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Manchester film reviews

Rachel Weisz in The Deep Blue Sea

The Deep Blue Sea

Screened at Cornerhouse, Manchester

Reviewed by Anne Ryan November 2011


In this new film the two Terences form the perfect marriage - Terence Davies, the director who has shown his past growing up in war-time Liverpool and Terence Rattigan the playwright of thwarted middle-class passion. As with Noel Coward’s Brief Encounter, The Deep Blue Sea is a love story, but this time we see what happens when a woman follows her desires and throws away everything else in her life.

In this impressionistic adaptation of Rattigan’s play, Terence Davies shows us a world still dominated by the war in which the heroine dares to leave her marriage. 


Rachel Weisz is both beautiful and intelligent as Hester, married to a kind but dull man. She brilliantly conveys the frustration of a woman trapped in a comfortable prison. Her life is pleasant, she has filled all of her society’s goals, and only realises how unhappy she is when she discovers passion. For Hester love comes in the form of Freddie, a former RAF pilot, living off the glamour of his war-time heroism. In this role Tom Hiddleston effectively portrays the emptiness of a man whose future is behind him and soon finds himself trapped in a doomed relationship. 


As Hester’s husband, Simon Russell Beale makes one believe in the essential goodness of a man who believes that he is doing the right thing and sees his comfortable world threatened by an emotion he cannot control. The three leads are supported by a scene stealing cameo from Barbara Jefford as  Russell Beale’s mother the voice of middle class respectability.


The performances are uniformly excellent. Weisz’s luminosity coupled to her evident intelligence brings a depth to her character. Hiddleston is all too believable as the shallow object of her affections and Russell Beale is given a rare opportunity to scale his theatrical technique down to the demands of film.


Hester has lived a life of quiet desperation and we first see her recovering from a suicide attempt and in a series of flashbacks we follow the story of her doomed search for passion. In the materially circumscribed world of post-war England she is “comfortable”, her husband, a judge is kind if unexciting, but in her affair with the callow Freddie she thinks she has found the answer – passion, or more basically sex.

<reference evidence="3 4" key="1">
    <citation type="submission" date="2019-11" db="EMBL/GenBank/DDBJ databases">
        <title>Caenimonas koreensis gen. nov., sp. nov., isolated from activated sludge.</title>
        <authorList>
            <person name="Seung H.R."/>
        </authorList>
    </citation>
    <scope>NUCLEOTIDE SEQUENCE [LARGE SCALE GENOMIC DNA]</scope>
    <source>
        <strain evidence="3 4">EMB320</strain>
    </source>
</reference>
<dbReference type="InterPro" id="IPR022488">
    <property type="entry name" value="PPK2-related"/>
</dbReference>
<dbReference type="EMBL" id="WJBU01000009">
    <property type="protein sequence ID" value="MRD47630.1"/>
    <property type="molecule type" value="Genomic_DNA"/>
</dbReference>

To him this is a fling which will take place within the boundaries of society, but Hester does not stick to the rules. In a series of telling episodes she flouts the social norms as Freddie becomes aware that he is in too deep.


Weisz has described her character’s behaviour as a kind of madness; she is so desperate that she will throw everything away and make a fool of herself. Only the audience can see that Freddie is not worthy of this level of commitment, perhaps what Hester really wants is passion itself. He treats her badly and gives her nothing, but still she pursues him sacrificing security, social position and eventually her dignity.


Hester’s ultimate tragedy is that she cannot have a bigger more dramatic life; the film hints that this may be a legacy of the war, when events, emotions and actions were on a grander scale. It is also reflective of the limited lives that women lived. Unlike Davies’ mother, the dominant influence in his life, Hester is not trapped with a violent brute, but her husband can never fulfil her dreams – could anyone?


It is good to see Terence Davies working again and one hopes that this film will allow him to gain funding for future projects. No other modern director can portray this beauty and passion, reminiscent of the 50's melodramas of Douglas Sirk. However I found this adaptation over faithful to the spirit of the times. He succeeds wonderfully in portraying the emotional and material poverty of people’s lives, the rigid social conformity and the repressed emotions of the English middle classes. This is a world that has gone and unlike David Lean in Brief Encounter, a modern director has the freedom to really portray the sexual passion which motivates Hester. With Celia Johnson and Trevor Howard we relied on the glance and the unspoken words to show real passion. Perhaps Davies has been over-respectful, in portraying so faithfully the behaviour of the times he does not really explore the depths of a passion, which can motivate someone to throw their whole life away.

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